MIL STD 130
MIL-STD-130, "Identification Marking of U.S. Military Property," is a specification commonly used for giving directions on how to mark items sold to the Department of Defense DoD, including the recent addition, in about 2005, of UII unique identifier data matrix machine-readable information (MRI) requirements. MIL-STD-130 describes the materials allowed, minimum text size and fonts, format, syntax and rules for identifying marks on a part, where to locate this marking plus exceptions and unique situations, such as vehicle VIN numbers, cell phone IDs, etc. Other non-identifying markings such as "'this end up'" are covered under MIL-STD-129.
The purpose of the Department of Defense IUID Registry is to have a single location where everything they own is logged with purchase date, purchase price and dates when it was sent for repairs/refurbishment or taken out of commission. CLIN (contract line items) are entered automatically into the UID database if request for payment was made using a DD250 form and sent using the government portal WAWF. If there was any deviation from that, then 3rd party reporting software can be used to report.
Since 2005, MIL-STD-130 is most noted for the UID data matrix, which is a square, pixelated bar code that when scanned connects the DoD user immediately to the record in the DoD UID Database. The UII data matrix does not contain information in itself. The construction rules exist to achieve the desired goal of a truly unique number for all time. There are only several label-making software and a handful of scanner-verifiers on the market that achieve the required syntax of a DoD UID data matrix. There are also commercial data matrix that do not meet DoD standards, and the software that makes them is far less expensive; while they 'look' the same they will not pass verification (a MIL-STD-130 requirement).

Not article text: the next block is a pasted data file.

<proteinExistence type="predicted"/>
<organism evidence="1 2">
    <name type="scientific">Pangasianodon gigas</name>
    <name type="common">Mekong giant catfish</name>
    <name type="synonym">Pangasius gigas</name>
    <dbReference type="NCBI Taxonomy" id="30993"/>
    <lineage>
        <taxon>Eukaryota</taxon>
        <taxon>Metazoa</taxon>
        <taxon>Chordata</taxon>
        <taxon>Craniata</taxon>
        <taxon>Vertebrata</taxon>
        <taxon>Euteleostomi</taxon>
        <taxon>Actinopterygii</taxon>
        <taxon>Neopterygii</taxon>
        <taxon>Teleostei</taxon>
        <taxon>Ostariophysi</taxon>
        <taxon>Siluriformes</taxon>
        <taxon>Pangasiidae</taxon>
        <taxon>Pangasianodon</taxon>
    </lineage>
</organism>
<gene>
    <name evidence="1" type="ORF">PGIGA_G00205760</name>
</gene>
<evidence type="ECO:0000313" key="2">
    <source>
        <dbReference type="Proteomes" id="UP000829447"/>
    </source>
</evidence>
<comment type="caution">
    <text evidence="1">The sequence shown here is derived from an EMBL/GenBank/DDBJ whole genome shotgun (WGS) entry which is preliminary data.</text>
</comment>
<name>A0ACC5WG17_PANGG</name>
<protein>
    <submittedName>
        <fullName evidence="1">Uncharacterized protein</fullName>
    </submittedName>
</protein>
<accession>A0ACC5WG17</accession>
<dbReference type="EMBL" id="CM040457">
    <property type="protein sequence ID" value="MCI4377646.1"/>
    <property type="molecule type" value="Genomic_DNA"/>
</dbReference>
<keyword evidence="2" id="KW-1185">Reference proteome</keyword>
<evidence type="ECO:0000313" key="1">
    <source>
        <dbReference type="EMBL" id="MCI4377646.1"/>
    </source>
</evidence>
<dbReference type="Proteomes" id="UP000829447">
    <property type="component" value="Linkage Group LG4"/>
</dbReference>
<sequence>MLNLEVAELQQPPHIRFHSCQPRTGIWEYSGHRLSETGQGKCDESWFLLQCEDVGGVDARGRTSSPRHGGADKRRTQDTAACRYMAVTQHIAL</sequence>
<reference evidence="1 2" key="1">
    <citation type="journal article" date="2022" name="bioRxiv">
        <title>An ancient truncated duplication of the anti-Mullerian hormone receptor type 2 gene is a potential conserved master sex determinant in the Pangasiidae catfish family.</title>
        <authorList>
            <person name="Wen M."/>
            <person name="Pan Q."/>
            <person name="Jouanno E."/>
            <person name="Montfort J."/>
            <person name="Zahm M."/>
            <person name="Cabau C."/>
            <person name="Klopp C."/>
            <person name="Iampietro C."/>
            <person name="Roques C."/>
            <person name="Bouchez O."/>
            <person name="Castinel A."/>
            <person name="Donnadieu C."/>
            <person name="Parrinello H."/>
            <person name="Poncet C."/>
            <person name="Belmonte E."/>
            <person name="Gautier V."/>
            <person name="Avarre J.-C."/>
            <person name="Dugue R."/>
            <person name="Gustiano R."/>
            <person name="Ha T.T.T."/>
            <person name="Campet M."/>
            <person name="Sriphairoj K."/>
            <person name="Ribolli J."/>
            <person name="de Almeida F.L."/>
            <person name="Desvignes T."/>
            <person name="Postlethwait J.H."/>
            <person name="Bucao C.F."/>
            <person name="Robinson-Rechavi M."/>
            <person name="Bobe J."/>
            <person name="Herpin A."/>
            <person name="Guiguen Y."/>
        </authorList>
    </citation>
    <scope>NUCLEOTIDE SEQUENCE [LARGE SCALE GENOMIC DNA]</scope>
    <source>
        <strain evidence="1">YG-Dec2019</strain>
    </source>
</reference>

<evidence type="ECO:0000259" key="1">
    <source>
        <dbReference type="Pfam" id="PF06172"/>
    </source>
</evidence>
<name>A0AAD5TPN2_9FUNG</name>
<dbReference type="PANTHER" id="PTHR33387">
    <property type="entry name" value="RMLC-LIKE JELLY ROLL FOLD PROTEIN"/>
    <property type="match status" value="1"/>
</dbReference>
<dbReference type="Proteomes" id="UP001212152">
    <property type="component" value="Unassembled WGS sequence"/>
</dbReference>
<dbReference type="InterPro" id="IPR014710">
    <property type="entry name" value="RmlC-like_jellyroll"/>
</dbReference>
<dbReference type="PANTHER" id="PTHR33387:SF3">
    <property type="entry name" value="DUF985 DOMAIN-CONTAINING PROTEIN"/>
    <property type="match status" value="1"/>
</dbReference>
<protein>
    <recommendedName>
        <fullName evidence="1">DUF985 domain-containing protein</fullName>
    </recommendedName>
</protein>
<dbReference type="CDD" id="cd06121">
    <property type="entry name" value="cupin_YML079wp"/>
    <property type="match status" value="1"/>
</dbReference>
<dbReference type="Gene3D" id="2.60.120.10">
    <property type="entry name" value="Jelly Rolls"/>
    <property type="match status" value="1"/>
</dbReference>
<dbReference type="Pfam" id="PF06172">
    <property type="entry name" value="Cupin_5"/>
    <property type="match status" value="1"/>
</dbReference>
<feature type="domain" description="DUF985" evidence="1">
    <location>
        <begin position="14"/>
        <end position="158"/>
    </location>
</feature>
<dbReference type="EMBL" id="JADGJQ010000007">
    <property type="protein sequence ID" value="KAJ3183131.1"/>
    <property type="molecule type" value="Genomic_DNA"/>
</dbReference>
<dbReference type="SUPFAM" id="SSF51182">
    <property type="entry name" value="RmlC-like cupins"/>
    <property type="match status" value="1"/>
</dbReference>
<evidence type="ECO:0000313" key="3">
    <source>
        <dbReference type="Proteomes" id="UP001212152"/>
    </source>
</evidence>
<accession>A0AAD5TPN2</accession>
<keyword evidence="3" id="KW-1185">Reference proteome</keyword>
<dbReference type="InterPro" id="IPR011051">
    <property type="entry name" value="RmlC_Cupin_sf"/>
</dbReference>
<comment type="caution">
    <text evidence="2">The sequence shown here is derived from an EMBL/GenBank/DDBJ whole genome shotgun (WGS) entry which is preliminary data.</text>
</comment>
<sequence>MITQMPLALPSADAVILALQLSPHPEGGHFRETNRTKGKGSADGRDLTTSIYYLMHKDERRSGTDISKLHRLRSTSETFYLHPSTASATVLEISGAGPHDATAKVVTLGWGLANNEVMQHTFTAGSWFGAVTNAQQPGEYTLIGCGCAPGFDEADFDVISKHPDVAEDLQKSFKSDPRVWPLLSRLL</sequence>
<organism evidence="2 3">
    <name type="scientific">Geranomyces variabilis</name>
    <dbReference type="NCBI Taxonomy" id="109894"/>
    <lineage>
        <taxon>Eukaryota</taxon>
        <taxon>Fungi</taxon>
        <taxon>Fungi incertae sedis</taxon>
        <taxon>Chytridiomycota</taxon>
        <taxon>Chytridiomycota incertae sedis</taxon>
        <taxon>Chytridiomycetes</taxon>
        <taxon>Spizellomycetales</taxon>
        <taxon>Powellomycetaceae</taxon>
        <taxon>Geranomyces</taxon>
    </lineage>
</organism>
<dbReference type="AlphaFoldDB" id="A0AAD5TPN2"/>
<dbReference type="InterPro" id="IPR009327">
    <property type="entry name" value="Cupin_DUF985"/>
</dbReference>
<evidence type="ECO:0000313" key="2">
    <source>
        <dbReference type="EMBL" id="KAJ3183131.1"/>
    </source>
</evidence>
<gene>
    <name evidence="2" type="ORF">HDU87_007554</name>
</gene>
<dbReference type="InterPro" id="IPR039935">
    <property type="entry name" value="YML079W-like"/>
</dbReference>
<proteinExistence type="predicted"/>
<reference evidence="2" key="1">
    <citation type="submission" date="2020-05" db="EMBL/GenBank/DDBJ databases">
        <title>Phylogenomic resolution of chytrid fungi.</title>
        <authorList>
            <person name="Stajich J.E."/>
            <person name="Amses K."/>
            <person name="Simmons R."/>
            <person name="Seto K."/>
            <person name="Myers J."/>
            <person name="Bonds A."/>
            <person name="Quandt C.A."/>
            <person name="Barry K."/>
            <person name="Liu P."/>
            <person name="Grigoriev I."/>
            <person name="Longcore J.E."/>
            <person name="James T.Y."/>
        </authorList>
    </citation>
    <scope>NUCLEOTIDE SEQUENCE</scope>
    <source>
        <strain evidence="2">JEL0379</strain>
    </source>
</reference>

When clauses DFARS 252.211-7003 ( or DFARS 252.211-7007 are in the contract, assets and personal properties priced at over $5,000 each on the contract or assets in the possession of the contractors costing over $5,000 must be marked with a unique serialized identification number in compliant with MIL-STD-130 either when the Gov. buys them or as they're serviced.
MIL-STD-130 standard requires qualifying government furnished property in possession of contractors (PIPC), and qualifying end item deliverables or legacy items to be marked with a machine readable 2D Data Matrix bar code. There are several allowed methods for marking, the most common being a polyester or polymide label marked with a thermal transfer printer (the cheapest is about $3,000). Other methods are: metal nameplate laser etched, metal plate metalphoto processed, direct part-marked by dot peen, ink jet, laser etch or chemical etch. The bar code must meet several quality specifications, pass a verification process with a grade of 'B' or better, and "be as permanent as the normal life expectancy of the item and be capable of withstanding the environmental tests and cleaning procedures specified for the item to which it is affixed". A full list of suggested marking methods are outlined in Table II of MIL-STD-130N.
Read more about MIL STD 130: Unique Identifier (UID), Processes of Choosing MIL-STD-130, Revisions of MIL-STD-130, Marking Specifications, Industry Specific Protocols, Information Contained Within An MRI, Non-IUID Items, IUID Items, Marking Quality, Marking Arrangements, CAGE or NCAGE, ASSY, 7654321-101, Non-exhaustive List of Documents, Specifications, See Also
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